Jorge Sefair, Ph.D.
Assistant Professor, Industrial Engineering
Arizona State University
Abstract Title: Dynamic Workforce Allocation to Improve Airport Screening Operations
The Transportation Security Administration (TSA) was established in 2001 with the mission to “protect the nation’s transportation systems to ensure freedom of movement for people and commerce”. One of TSA’s main operations is to conduct screening at airports for all departing passengers and baggage prior to boarding their flights. Critical decisions for the efficient management of the screening operations include number of open screening lanes and number of Transportation Security Officers allocated to each screening checkpoint at any time. This talk describes a set of models aiming to support predictive and prescriptive analysis for TSA’s operational decision-making. The predictive component is a forecasting model that combines flight schedules, computer vision algorithms, and other business fundamentals, with historically observed throughput patterns to predict passenger volumes. The prescriptive component consists of an optimization model and a solution strategy for operational decisions based on the predicted demands. These decisions include system (re)configurations, staffing, and routing of officers across checkpoints, subject to operational aspects such that physical infrastructure capacity and target quality of service (e.g., maximum wait times). The model also embeds tractable data-driven approximations of queueing metrics describing the system performance (e.g., passengers processed), while enforcing desirable properties of the prediction functions such as concavity and continuity. The resulting predicting functions are accurate and simpler than the closed-form expressions from queueing theory, facilitating their use in mixed-integer programming models. We present a real-world case study in a US airport to demonstrate the efficacy of the proposed models. Although our models are developed within the airport security context, they are applicable to any multi-server queueing system with nonhomogeneous demands.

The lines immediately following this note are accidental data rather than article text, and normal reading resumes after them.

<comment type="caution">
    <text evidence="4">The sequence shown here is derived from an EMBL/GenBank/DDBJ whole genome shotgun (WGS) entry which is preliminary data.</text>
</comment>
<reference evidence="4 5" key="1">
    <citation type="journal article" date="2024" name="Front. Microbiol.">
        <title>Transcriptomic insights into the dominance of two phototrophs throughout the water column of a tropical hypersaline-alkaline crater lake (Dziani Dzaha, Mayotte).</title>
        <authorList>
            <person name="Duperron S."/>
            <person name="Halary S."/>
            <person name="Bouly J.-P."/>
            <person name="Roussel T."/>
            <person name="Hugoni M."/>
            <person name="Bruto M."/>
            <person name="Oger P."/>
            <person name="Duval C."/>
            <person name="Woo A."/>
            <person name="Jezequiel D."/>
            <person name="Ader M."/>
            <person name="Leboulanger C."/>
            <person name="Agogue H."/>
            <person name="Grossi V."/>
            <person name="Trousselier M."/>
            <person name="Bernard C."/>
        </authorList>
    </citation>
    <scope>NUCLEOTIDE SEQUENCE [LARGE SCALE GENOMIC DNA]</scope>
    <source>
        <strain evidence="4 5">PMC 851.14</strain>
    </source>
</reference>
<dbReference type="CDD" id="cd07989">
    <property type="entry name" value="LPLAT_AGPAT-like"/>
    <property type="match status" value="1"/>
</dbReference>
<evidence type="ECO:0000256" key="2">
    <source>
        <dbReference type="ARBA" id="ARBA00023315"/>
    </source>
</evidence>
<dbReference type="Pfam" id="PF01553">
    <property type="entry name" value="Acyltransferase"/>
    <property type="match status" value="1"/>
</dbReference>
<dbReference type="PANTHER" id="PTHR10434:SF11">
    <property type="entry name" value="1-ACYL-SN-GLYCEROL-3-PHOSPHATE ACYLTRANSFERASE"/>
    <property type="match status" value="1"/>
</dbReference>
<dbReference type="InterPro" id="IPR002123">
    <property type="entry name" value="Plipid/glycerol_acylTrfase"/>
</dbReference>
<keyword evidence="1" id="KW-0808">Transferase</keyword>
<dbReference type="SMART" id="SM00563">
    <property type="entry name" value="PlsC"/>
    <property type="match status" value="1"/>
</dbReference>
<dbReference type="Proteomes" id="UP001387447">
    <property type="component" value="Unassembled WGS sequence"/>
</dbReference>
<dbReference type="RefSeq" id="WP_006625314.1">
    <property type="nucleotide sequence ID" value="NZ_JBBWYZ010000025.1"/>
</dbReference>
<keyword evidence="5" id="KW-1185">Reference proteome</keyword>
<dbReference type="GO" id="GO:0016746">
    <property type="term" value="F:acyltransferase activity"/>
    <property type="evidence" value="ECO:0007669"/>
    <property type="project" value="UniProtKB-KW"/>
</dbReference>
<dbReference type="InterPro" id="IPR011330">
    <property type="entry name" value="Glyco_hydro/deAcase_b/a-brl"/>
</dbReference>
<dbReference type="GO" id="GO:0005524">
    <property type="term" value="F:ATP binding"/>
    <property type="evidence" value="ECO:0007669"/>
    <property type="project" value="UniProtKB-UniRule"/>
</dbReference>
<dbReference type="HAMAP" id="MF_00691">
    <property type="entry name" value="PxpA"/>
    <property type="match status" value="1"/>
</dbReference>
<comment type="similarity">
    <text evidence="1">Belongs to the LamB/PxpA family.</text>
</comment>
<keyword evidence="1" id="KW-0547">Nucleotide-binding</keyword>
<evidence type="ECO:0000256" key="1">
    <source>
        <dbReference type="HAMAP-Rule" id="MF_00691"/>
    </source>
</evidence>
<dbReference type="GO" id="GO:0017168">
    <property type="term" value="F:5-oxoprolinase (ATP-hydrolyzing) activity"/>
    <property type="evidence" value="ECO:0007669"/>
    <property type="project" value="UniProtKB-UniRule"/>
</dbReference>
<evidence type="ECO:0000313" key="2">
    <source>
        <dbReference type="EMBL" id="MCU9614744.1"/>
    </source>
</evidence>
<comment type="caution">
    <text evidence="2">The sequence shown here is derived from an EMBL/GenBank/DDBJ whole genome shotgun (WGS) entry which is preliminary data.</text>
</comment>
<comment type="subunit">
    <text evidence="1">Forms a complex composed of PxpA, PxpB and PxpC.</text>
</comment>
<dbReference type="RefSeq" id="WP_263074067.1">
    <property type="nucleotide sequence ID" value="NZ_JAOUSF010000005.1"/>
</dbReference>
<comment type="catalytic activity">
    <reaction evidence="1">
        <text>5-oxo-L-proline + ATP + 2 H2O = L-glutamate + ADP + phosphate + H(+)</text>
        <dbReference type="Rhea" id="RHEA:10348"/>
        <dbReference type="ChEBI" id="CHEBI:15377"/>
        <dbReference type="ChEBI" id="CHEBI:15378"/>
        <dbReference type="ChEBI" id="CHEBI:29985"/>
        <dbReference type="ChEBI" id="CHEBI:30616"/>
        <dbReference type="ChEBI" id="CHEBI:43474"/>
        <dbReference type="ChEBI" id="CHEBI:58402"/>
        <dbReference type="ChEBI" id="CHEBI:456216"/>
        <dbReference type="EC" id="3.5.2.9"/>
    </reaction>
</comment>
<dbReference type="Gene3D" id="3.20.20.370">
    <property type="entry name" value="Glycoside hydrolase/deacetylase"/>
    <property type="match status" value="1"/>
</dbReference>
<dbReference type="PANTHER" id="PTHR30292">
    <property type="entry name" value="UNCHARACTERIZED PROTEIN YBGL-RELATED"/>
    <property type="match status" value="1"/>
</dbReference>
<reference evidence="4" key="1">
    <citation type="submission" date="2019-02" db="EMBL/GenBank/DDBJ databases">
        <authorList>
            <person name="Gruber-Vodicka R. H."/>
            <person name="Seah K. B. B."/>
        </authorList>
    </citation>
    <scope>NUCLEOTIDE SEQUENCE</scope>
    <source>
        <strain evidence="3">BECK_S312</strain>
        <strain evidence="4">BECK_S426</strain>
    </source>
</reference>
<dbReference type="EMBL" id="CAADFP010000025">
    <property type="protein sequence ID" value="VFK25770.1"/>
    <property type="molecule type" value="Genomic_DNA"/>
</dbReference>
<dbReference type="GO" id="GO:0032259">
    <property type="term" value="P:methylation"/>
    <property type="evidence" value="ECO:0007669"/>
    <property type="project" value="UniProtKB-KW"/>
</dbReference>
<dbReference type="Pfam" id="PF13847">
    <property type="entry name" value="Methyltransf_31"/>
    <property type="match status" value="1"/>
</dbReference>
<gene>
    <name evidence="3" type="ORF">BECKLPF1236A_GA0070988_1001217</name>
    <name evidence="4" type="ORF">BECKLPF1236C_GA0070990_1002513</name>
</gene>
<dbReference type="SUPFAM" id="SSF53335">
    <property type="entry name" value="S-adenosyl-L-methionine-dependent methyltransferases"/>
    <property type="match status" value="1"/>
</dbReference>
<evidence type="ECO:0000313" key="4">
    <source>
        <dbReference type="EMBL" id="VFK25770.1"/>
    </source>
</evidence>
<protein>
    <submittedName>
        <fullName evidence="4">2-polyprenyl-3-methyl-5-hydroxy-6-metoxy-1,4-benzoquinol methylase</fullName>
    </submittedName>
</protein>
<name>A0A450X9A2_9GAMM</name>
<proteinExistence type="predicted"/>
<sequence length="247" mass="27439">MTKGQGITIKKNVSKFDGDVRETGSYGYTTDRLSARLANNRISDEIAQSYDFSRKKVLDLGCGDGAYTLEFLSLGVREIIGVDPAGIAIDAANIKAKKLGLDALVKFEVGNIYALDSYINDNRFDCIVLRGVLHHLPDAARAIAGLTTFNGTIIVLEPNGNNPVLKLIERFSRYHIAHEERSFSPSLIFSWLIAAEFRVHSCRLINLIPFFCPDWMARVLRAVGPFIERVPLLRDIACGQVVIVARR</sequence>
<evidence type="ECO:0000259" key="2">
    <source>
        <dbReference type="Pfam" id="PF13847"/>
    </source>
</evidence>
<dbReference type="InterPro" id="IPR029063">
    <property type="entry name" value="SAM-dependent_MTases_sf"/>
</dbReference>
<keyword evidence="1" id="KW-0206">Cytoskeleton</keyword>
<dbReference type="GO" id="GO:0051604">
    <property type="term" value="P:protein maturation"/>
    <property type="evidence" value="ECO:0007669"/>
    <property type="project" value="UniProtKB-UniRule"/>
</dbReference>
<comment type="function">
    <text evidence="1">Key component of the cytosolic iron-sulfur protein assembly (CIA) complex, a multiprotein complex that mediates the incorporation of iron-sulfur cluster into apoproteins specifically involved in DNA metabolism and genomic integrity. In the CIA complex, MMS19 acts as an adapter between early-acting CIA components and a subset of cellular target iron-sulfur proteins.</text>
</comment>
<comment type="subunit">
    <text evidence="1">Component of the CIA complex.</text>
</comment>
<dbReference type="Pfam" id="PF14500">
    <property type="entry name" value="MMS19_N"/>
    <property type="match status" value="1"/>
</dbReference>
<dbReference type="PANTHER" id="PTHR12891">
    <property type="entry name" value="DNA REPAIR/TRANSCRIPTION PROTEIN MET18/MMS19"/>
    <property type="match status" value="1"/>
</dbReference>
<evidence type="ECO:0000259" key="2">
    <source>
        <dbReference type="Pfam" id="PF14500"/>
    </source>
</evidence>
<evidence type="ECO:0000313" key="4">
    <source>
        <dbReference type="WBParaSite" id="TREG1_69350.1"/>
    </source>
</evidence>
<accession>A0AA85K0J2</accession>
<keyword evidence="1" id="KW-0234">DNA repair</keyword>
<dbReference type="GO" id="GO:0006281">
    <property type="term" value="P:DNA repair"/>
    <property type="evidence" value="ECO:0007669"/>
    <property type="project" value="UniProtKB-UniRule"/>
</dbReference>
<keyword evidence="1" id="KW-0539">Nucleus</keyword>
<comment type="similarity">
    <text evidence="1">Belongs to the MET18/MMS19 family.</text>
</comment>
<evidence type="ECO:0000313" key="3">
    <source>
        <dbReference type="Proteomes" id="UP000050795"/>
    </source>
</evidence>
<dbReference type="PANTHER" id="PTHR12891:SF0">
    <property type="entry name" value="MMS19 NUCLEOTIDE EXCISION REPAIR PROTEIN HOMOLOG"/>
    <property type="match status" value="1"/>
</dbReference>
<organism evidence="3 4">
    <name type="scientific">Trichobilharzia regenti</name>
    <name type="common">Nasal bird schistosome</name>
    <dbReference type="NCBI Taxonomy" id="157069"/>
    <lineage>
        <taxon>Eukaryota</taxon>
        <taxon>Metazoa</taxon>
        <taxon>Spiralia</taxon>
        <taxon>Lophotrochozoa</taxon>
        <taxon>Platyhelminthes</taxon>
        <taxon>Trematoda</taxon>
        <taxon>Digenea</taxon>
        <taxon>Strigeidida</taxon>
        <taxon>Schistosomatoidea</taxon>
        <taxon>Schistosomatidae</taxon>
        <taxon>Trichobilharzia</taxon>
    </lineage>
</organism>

About Jorge Sefair, Ph.D.
Jorge A. Sefair is an Assistant Professor of Industrial Engineering in the School of Computing and Augmented Intelligence at Arizona State University, where he also is a Senior Global Futures Scientist at the Global Institute of Sustainability and Innovation. Dr. Sefair is also affiliate faculty at the Simon A. Levin Mathematical, Computational, and Modeling Sciences Center, the Center for Biodiversity Outcomes, and the Center for Spatial Reasoning & Policy Analytics. Dr. Sefair holds a PhD in Industrial and Systems Engineering from the University of Florida (2015), and an MSc in Industrial Engineering (2008), BSc in Industrial Engineering (2006), and BA in Economics (2005) from Universidad de los Andes (Colombia). His research interests include network optimization, multistage optimization, and integer programming. In particular, he is motivated by applications of operations research in environmental planning, public policy, and service systems. His research has been interdisciplinary, having published academic works with colleagues from a variety of fields, including civil engineering, public health, ecology, biology, and economics, in journals such as INFORMS Journal on Computing, IISE Transactions, Networks, Naval Research Logistics, and Omega. Dr. Sefair’s research has been funded by the National Science Foundation, the Office of Naval Research, the Department of Homeland Security, among other federal and private organizations. Dr. Sefair is the recipient of an NSF CAREER award in Operations Engineering (2021).
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Meeting ID: 975 8764 4164
Department of Industrial & Systems Engineering